Inside Amiri’s First Flagship on Rodeo Drive in Beverly Hills

Emilee Geist

Homegrown L.A. rock ‘n’ roll brand Amiri is staking its claim among the luxury titans with his first retail store. “It was really important that it didn’t look like all the other Rodeo Drive stores,” said Mike Amiri of the 2,200-square-foot flagship. “I wanted to create a humble space, not […]

Homegrown L.A. rock ‘n’ roll brand Amiri is staking its claim among the luxury titans with his first retail store.

“It was really important that it didn’t look like all the other Rodeo Drive stores,” said Mike Amiri of the 2,200-square-foot flagship. “I wanted to create a humble space, not a flashy one,” he added, offering some insight into how his six-year-old brand differs from his European neighbors that have mined L.A. for so much inspiration in recent years — Saint Laurent, Gucci and Louis Vuitton among them.

Amiri has his own European connections, of course; Italian entrepreneur Renzo Rosso and his OTB Holdings took a minority stake in the brand in June 2019. But for retail, “The natural place to open a first store was home,” explained the designer and chief executive officer of his firm, who went to school up the street at Beverly Hills High and sneaked into Sunset Strip music clubs before he was legal to watch Axl Rose and Steven Tyler, some of the same rock gods he dresses 25 years later in skinny jeans, shotgun-distressed cashmere and bandana-buckled boots.

No cookie-cutter marble palace here — Amiri’s off-white, gallery-like store is filled with L.A. light from floor to vaulted ceiling. He shopped for the midcentury modern furniture himself (“Pierre Jeanneret,” he said, motioning to two caned armchairs, “and that painting is by my favorite artist, Wes Lang, whose studio is five minutes away from our headquarters”). He also had a $26,000 Amiri branded foosball table installed for pickup games, and curated the playlist, a mix of rock, soul and rap.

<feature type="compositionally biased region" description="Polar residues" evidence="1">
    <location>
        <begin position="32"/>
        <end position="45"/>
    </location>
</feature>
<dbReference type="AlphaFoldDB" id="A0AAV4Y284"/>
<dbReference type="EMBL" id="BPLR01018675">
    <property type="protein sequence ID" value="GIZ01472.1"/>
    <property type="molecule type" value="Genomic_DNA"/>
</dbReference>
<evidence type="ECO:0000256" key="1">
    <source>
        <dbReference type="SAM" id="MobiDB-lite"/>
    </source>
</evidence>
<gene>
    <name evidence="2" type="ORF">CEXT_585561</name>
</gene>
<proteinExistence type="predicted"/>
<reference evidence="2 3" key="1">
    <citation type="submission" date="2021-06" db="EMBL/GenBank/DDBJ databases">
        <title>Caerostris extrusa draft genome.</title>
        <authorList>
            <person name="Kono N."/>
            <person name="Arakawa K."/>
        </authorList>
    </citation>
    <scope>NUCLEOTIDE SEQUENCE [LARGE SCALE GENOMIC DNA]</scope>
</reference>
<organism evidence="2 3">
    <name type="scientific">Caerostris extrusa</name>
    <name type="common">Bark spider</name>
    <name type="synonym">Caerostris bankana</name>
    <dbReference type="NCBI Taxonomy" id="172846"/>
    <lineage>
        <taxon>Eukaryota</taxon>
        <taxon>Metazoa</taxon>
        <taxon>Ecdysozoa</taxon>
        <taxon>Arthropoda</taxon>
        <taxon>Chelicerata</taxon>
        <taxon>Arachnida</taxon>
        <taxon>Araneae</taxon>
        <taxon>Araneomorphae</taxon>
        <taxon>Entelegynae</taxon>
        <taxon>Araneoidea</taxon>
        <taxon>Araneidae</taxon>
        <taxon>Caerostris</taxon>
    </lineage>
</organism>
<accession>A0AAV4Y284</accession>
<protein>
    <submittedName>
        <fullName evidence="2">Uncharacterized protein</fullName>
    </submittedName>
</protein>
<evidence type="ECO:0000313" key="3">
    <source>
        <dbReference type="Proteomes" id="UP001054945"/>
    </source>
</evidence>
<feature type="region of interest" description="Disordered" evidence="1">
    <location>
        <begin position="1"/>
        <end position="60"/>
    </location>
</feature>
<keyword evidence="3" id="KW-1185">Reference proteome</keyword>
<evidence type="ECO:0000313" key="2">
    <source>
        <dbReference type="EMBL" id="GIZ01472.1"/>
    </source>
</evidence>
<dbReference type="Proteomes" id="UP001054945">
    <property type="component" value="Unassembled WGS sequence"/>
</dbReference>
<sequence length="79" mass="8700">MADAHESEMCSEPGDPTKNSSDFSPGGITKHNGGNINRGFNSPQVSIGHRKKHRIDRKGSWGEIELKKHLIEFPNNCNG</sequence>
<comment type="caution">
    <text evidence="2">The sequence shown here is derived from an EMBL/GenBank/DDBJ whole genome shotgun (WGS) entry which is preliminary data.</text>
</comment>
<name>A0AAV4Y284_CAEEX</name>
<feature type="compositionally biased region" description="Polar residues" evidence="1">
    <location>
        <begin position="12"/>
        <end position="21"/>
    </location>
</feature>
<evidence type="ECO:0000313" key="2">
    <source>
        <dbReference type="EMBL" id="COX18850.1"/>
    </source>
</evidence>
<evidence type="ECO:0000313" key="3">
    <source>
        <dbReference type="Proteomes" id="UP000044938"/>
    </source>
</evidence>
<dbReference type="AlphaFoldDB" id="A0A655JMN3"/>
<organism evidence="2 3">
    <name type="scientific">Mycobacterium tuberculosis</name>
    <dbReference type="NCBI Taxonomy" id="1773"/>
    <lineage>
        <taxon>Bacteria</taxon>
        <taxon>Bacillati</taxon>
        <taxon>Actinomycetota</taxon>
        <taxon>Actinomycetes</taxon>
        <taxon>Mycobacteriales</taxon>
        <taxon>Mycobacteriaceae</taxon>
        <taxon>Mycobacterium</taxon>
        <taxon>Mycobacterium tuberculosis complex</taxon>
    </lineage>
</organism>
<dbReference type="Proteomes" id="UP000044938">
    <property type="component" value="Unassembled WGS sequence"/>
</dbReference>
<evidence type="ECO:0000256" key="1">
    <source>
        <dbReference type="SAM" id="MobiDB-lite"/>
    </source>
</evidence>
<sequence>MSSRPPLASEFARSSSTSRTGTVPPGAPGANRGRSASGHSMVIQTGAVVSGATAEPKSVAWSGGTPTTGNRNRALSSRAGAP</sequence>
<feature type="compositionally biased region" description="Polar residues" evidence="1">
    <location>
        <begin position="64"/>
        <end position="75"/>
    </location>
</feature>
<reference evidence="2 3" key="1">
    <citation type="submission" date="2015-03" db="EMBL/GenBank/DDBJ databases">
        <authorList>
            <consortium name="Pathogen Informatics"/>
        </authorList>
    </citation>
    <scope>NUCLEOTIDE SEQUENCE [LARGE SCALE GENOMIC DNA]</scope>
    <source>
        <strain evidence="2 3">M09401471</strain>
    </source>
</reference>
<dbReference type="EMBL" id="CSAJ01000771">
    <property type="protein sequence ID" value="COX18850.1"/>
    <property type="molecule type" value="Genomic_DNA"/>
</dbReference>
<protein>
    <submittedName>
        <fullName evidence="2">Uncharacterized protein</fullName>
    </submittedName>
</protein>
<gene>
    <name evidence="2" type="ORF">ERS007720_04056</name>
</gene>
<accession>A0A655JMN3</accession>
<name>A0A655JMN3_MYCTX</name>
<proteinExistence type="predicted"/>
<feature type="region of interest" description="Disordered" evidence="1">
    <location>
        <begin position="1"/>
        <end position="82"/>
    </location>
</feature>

The merchandise spans from the $1,190 ripped and patched skinny jeans that have been Amiri’s bread and butter since Justin Bieber started wearing them in the beginning, to fall runway pieces, such as a $1,790 black bouclé tux jacket, and $1,590 silk print souvenir scarf print bomber inspired by a 1979 Henry Diltz photo of Keith Richards stepping off a private jet and his life on the road. There’s a small taste of the women’s collection that’s been worn by Gigi and Bella Hadid, and plenty of footwear and bags, including new small leather goods with Amiri’s signature bandana pattern, $350 to $500.

And in a true full-circle moment, he’s collaborated with the City of Beverly Hills, where his Iranian immigrant parents rented an apartment so Amiri could go to a better school, on a co-branded, special-edition hoodie ($790) and T-shirt ($350) to celebrate the opening of the store.

Originally slated for January, the flagship was delayed because of COVID-19. “It was important to make sure we did it right,” Amiri said, nodding to the heaviness of the moment. “And the brand’s foundational strength has always been not growing too fast…”